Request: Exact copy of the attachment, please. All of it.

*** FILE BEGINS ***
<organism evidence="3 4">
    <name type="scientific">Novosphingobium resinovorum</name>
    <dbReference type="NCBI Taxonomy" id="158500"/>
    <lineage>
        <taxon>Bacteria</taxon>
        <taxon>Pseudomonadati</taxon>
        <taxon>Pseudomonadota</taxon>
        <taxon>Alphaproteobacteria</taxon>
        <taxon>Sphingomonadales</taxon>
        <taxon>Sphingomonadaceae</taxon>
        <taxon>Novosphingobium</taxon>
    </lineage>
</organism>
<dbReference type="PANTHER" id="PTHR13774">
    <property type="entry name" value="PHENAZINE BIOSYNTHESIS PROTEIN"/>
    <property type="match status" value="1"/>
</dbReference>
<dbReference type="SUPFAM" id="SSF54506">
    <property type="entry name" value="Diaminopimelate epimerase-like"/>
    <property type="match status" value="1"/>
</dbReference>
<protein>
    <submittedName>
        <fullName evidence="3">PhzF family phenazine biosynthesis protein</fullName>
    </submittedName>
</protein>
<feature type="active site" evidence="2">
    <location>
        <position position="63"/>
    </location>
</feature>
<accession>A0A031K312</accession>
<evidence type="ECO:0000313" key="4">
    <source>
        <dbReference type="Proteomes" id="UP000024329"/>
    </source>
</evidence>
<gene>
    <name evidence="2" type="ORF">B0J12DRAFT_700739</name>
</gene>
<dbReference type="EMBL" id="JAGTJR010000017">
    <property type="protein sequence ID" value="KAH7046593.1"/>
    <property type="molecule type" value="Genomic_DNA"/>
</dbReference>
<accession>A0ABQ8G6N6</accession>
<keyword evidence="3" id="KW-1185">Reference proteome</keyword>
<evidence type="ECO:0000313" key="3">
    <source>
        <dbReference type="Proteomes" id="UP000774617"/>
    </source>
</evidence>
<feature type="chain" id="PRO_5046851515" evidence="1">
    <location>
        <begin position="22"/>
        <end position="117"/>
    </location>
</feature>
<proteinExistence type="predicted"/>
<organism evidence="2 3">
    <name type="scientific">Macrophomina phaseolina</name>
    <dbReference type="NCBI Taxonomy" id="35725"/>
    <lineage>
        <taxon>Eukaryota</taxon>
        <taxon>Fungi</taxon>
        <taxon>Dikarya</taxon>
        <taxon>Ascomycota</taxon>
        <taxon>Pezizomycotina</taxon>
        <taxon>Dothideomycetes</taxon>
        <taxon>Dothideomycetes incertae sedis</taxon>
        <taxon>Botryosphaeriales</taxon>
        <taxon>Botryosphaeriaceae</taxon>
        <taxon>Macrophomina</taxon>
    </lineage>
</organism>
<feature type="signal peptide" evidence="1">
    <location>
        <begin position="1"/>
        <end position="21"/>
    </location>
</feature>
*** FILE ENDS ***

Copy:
<organism evidence="3 4">
    <name type="scientific">Novosphingobium resinovorum</name>
    <dbReference type="NCBI Taxonomy" id="158500"/>
    <lineage>
        <taxon>Bacteria</taxon>
        <taxon>Pseudomonadati</taxon>
        <taxon>Pseudomonadota</taxon>
        <taxon>Alphaproteobacteria</taxon>
        <taxon>Sphingomonadales</taxon>
        <taxon>Sphingomonadaceae</taxon>
        <taxon>Novosphingobium</taxon>
    </lineage>
</organism>
<dbReference type="PANTHER" id="PTHR13774">
    <property type="entry name" value="PHENAZINE BIOSYNTHESIS PROTEIN"/>
    <property type="match status" value="1"/>
</dbReference>
<dbReference type="SUPFAM" id="SSF54506">
    <property type="entry name" value="Diaminopimelate epimerase-like"/>
    <property type="match status" value="1"/>
</dbReference>
<protein>
    <submittedName>
        <fullName evidence="3">PhzF family phenazine biosynthesis protein</fullName>
    </submittedName>
</protein>
<feature type="active site" evidence="2">
    <location>
        <position position="63"/>
    </location>
</feature>
<accession>A0A031K312</accession>
<evidence type="ECO:0000313" key="4">
    <source>
        <dbReference type="Proteomes" id="UP000024329"/>
    </source>
</evidence>
<gene>
    <name evidence="2" type="ORF">B0J12DRAFT_700739</name>
</gene>
<dbReference type="EMBL" id="JAGTJR010000017">
    <property type="protein sequence ID" value="KAH7046593.1"/>
    <property type="molecule type" value="Genomic_DNA"/>
</dbReference>
<accession>A0ABQ8G6N6</accession>
<keyword evidence="3" id="KW-1185">Reference proteome</keyword>
<evidence type="ECO:0000313" key="3">
    <source>
        <dbReference type="Proteomes" id="UP000774617"/>
    </source>
</evidence>
<feature type="chain" id="PRO_5046851515" evidence="1">
    <location>
        <begin position="22"/>
        <end position="117"/>
    </location>
</feature>
<proteinExistence type="predicted"/>
<organism evidence="2 3">
    <name type="scientific">Macrophomina phaseolina</name>
    <dbReference type="NCBI Taxonomy" id="35725"/>
    <lineage>
        <taxon>Eukaryota</taxon>
        <taxon>Fungi</taxon>
        <taxon>Dikarya</taxon>
        <taxon>Ascomycota</taxon>
        <taxon>Pezizomycotina</taxon>
        <taxon>Dothideomycetes</taxon>
        <taxon>Dothideomycetes incertae sedis</taxon>
        <taxon>Botryosphaeriales</taxon>
        <taxon>Botryosphaeriaceae</taxon>
        <taxon>Macrophomina</taxon>
    </lineage>
</organism>
<feature type="signal peptide" evidence="1">
    <location>
        <begin position="1"/>
        <end position="21"/>
    </location>
</feature>